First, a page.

By Kevin Deutsch
A Parkland man who conned elderly investors out of millions of dollars was sentenced Thursday to 87 months in federal prison, according to the Department of Justice.
Isaac Grossman, 47, of Heron Bay, directed an elder fraud scheme in which he sold stock in his South Florida-based technology company to senior citizens across the U.S., then misappropriated their money for his own personal use, federal prosecutors said.
U.S. District Judge Raag Singhal sentenced Grossman in Fort Lauderdale federal court after Grossman had previously pleaded guilty to wire fraud, mail fraud, and money laundering charges. Grossman had faced up to 50 years in prison for his crimes.
He was also ordered to pay nearly $3 million in restitution, court records show.
Grossman will be credited with about seven months served and must surrender to the federal Bureau of Prisons no later than April 8, according to the records.
From September 2014 through April 2018, Grossman raised around $2.4 million in investor funds for his company, Dragon-Click Corp., by soliciting investments from elderly retirees across the country, prosecutors said.
Grossman’s pitch to investors: Dragon-Click was developing a revolutionary internet application, and they had a chance to get in on the ground floor. He told them the new shopping app would allow users to post a photo of any item they might want to purchase, immediately recognize all retailers who sell the item, and provide price comparisons and links to buy.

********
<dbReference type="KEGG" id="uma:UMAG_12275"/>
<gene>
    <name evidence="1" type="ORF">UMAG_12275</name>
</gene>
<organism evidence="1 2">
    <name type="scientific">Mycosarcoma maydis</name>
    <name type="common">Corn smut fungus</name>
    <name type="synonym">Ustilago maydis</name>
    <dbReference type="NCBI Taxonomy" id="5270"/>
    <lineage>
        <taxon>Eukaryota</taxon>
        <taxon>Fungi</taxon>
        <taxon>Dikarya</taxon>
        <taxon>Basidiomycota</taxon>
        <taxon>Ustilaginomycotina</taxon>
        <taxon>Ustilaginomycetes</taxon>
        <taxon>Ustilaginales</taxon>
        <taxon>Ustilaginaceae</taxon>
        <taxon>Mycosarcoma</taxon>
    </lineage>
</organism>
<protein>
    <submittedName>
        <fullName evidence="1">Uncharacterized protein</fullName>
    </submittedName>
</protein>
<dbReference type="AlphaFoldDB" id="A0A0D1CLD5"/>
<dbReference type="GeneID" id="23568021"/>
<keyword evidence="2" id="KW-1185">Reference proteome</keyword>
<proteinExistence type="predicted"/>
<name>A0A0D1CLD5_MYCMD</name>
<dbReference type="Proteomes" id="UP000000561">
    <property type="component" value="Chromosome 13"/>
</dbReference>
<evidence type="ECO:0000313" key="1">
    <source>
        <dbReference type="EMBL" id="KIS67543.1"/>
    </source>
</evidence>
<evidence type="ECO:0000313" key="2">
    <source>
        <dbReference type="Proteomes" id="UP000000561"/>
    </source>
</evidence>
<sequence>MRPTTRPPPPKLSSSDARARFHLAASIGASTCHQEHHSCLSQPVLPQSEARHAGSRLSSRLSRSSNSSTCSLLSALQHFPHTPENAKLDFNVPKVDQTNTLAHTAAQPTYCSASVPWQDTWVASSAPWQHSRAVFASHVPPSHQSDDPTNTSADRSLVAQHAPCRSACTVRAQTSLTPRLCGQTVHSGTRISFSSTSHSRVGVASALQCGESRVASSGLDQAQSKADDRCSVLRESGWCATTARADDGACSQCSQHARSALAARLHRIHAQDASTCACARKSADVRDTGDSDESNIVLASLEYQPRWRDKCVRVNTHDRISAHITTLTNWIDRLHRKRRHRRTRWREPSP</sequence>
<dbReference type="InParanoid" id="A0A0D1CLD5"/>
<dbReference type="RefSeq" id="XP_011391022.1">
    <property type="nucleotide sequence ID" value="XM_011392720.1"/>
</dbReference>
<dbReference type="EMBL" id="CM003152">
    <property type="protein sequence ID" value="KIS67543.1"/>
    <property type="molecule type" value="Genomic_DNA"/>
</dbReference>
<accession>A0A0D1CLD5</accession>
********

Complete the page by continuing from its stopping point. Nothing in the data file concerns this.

Grossman admitted he falsely told investors they would double, triple, or quadruple their money. According to DOJ, he even claimed Dragon-Click was on the verge of being sold to a large technology company like Google, Apple, or Amazon for over $1 billion.
Before raising funds for Dragon-Click, he concealed from investors that the Financial Industry Regulatory Authority had permanently barred him from acting as a broker or associating with brokerage firms.
He also hid the fact he had been permanently banned from commodities trading by the U.S. Commodity Futures Trading Commission.
With investors’ money in hand, Grossman spent $1.3 million of his fraudulent gains on gambling, diamond jewelry, luxury cars, home mortgage payments, tuition payments for his children’s private school education, and other personal expenditures, including a McLaren MP4-12C, a Chevrolet Corvette and a 4.81-carat diamond ring, prosecutors said.
In addition to his criminal case, the government also filed a parallel civil enforcement action against Grossman.
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